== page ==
By Sam Goldfarb
U.S. government-bond yields continued their sharp recent ascent Tuesday following signs of progress in U.S.-China trade talks and strong U.S. service-sector data.
The yield on the benchmark 10-year U.S. Treasury note settled at 1.865%, according to Tradeweb, compared with 1.787% Monday.
Yields, which rise when bond prices fall, climbed overnight along with global stocks following reports that U.S. and Chinese officials are considering rolling back some tariffs as part of a partial trade deal.
They then extended gains after the Institute for Supply Management said its nonmanufacturing index rose to 54.7 in October from 52.6 the previous month. That further eased worries among investors that a recent slowdown in industrial activity might spread to other sectors.
The 10-year yield fell as low as 1.456% in early September, not far above its all-time low. Since then, however, investors have shifted money to riskier assets as they became more optimistic about the economic outlook.
Along with decent economic data and trade developments, some investors have been heartened recently by the Federal Reserve's shift to a more accommodative monetary policy, reflected in three interest-rate cuts since late July.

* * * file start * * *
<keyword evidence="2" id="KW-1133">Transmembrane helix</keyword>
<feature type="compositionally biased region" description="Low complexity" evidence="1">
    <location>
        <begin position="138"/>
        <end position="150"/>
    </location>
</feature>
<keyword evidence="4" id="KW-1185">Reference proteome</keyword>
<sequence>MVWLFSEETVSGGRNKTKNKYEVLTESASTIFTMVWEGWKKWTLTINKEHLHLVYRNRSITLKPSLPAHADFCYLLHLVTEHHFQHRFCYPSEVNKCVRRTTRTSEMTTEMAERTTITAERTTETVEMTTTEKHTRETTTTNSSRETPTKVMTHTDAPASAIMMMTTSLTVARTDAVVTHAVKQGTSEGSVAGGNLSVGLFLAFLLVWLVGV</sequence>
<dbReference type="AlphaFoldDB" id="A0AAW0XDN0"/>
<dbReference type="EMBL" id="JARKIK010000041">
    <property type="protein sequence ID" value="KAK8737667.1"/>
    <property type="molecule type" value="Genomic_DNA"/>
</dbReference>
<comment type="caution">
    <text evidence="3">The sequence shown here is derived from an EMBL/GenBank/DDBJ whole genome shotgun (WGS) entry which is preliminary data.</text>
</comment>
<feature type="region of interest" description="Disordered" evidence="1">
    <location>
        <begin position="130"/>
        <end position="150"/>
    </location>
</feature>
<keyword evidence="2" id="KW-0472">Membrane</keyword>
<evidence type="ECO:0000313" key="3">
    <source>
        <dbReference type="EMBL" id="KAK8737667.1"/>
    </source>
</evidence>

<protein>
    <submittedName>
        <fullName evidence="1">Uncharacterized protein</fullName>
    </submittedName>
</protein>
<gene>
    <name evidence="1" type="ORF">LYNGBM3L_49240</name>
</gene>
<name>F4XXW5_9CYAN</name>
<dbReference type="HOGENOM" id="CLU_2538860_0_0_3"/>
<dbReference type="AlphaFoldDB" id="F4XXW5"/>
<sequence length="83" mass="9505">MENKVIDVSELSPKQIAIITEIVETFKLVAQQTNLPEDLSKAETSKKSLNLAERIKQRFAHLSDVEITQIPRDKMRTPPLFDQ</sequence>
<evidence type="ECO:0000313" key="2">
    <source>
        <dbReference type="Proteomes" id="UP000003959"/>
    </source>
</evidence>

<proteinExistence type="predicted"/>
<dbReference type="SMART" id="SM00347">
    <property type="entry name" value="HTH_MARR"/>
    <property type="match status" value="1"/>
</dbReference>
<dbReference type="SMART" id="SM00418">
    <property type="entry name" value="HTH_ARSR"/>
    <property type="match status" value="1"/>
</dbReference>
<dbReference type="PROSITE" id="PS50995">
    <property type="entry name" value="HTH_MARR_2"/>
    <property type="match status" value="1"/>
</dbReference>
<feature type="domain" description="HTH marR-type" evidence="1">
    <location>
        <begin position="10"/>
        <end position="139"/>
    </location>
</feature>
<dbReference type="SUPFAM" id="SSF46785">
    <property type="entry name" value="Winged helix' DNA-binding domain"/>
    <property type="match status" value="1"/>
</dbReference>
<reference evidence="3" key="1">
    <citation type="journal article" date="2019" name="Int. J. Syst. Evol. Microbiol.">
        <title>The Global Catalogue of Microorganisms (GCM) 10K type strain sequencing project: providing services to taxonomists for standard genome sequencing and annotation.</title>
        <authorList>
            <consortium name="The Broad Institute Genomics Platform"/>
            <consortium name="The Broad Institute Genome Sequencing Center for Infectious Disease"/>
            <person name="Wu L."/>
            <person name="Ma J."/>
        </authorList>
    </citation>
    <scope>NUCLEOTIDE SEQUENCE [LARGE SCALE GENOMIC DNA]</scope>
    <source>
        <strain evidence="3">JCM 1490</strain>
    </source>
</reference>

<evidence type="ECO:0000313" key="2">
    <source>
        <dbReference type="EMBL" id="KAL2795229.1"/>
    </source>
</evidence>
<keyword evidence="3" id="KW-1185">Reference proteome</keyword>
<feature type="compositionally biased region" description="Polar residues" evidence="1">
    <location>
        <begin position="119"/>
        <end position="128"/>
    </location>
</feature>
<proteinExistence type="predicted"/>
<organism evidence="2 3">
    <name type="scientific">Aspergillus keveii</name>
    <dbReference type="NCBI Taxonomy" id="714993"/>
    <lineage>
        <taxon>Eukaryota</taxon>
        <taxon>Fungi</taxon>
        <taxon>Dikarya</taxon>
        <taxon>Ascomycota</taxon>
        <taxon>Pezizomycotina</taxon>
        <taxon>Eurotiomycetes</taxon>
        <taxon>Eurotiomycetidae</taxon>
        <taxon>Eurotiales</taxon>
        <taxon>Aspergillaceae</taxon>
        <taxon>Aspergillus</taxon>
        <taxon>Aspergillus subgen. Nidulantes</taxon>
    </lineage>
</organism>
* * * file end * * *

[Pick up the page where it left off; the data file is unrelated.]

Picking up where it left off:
In a report dated Nov. 1, analysts at JPMorgan Chase & Co. said the 10-year yield could rise roughly 1 percentage point if markets follow the path established in the mid-1990s, when the Fed similarly cut interest rates in the midst of an economic expansion.
One factor that could constrain yields is the caution being shown by noninstitutional investors. So far this year, investors have poured money into global bond funds while pulling cash out of equity funds, the opposite of what took place after the Fed cut rates in early 1996, the analysts noted
"For the 1996 experience to be repeated into 2020 we need to see a reversal of this year's retail fund flow pattern," the analysts wrote.
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